The line between patient and friend often blurred for Dr. Margo Saunders during her 27-year career in Minidoka and Cassia counties of southeastern Idaho.
“No matter where I drive around here, I go past former patients’ homes where I’ve made house calls,” said Saunders, an internal medicine specialist and former chief of medicine at Minidoka Memorial Hospital in Rupert.
Despite her retirement starting October 1, she is still vital to her former patients. Driving by Jim Casey’s home near Rupert, she pulled into his driveway to say hi. Petite, radiant and high energy, she and Casey laughed as they talked about their decades-old friendship.
“If it wasn’t for her, I wouldn’t be here,” said Casey, 75. “She made a new man out of me. She helped me through the toughest time of my life—when my wife died in a hunting accident. Since then, she’s kept me going in spite of all I have—COPD, arthritis pain, some lung, back, and hip issues.”
Casey said Saunders would be missed at the office.
“I’ll keep asking her for advice as a friend,” Casey said.
Saunders not only saw patients at their homes, but also in the hospital, the adjacent Minidoka Medical Plaza, and local nursing homes.
A 1990 graduate of the University of Washington School of Medicine, Saunders said she was drawn to internal medicine.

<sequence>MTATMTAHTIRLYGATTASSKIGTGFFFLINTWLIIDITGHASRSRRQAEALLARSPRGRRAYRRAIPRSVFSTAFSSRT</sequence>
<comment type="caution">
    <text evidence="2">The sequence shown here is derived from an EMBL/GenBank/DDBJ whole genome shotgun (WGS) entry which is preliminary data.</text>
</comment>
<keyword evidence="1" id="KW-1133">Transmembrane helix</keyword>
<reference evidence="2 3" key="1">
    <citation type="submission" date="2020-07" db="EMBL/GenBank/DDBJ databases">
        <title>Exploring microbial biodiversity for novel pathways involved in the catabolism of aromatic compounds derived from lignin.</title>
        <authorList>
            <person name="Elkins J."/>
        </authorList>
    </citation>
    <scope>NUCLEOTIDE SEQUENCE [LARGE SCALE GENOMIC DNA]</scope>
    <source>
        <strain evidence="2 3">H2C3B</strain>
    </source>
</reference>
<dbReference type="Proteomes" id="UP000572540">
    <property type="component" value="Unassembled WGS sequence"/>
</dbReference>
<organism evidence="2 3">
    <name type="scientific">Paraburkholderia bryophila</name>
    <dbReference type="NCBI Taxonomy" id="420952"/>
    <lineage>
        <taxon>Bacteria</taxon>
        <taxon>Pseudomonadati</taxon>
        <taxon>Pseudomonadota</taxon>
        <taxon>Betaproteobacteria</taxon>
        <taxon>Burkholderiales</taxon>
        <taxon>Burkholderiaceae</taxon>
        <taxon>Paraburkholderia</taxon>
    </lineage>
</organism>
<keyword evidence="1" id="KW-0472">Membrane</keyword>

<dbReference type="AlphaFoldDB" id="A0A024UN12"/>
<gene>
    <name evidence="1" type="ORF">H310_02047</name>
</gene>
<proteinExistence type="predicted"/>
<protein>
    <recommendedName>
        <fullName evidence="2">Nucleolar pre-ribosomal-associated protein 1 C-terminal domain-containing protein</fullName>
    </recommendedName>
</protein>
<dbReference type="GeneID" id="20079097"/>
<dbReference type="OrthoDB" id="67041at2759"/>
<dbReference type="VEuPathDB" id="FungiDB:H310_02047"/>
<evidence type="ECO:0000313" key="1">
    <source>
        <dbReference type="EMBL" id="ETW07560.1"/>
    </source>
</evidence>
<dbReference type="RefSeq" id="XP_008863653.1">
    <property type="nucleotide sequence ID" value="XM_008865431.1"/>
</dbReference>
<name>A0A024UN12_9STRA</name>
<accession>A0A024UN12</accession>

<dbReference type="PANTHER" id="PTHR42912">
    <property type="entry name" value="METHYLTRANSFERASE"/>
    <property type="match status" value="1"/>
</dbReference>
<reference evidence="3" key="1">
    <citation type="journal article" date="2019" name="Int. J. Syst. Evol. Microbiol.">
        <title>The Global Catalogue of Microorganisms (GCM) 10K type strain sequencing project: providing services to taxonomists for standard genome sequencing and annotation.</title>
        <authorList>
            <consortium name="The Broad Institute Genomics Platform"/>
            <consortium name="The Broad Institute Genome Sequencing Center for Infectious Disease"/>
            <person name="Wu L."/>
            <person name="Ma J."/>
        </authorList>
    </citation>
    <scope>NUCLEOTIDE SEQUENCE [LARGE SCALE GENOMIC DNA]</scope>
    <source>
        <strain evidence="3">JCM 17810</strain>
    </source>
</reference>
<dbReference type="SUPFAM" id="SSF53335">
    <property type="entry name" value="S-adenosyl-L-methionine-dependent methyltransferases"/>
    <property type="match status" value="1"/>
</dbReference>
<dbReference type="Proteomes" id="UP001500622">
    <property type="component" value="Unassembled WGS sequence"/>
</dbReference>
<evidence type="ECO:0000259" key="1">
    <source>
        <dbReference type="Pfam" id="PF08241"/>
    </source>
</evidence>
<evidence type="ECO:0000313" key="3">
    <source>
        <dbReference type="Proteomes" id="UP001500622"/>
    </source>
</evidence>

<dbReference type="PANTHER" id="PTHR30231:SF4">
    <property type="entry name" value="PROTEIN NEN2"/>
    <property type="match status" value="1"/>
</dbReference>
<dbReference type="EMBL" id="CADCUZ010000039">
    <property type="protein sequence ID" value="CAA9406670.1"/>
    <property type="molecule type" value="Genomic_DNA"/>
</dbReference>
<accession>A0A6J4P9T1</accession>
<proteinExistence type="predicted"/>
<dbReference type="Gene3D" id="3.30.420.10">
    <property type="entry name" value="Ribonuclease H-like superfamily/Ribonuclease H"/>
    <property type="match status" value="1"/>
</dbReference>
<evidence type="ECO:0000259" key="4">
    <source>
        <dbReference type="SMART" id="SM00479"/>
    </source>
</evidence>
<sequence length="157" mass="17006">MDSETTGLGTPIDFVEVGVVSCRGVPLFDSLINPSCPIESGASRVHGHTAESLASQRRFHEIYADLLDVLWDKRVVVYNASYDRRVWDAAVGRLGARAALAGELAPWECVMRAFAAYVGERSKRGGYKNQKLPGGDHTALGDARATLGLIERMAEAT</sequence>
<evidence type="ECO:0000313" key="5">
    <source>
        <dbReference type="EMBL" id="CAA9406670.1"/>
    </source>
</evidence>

“It’s interesting, and every case is different,” she said. “You can have three patients with leukemia, and treatment for each one varies. Analyzing how a patient’s systems interact is like solving a puzzle with simultaneous moving parts.”
At times, she was the only physician in the emergency room.
“With a car accident, several victims would be coming in,” she said. “How do you pick who you think will survive? I asked God to direct my thoughts and to let me see what I need to see.”
The one thing Saunders had control over in her career was choosing where to practice.
“I wanted to live in a rural area,” she said. “I like a slower pace of life and having time to develop a personalized relationship with patients.”
She was recruited to Rupert during her residency at the Boise VA Medical Center.
Saunders said several recent life events compelled her to retire.
“A friend my age died from Covid in June,” she said. “My mom has dementia, so I want to spend more time with her. I celebrated my 68th birthday on September 20, and I’m looking forward to having more time to ride my horses while I’m fit and healthy.”
For 20 years, Saunders has been competing on the hunter/jumper circuit throughout the West. She also rides with a local drill team, the Wranglers.
After establishing her medical practice, Saunders developed her horse business.
“I’ve been horse crazy since I was 5,” she said. “I had no real opportunity to have horses until I was in my 50s ,and could afford to ride and take jumping lessons. I made up for lost time.”
Her clinic office was decorated with dozens of her blue, red, and yellow show ribbons. A friend had other ribbons sewn into a tapestry that decorated an exam room.
“My horses were a good outlet for me after work,” she said.
Her home is adjacent to a horse facility she bought from a local trainer and riding instructor who retired. She named the place Serenity Pastures and Stables and specializes in boarding horses “for rest, rehabilitation, retirement, and respite.”
Saunders said she is grateful many patients, like Jim Casey, will always be friends.
“She’s a joy to know,” Casey said. “She’s been a lifesaver for me.” ISI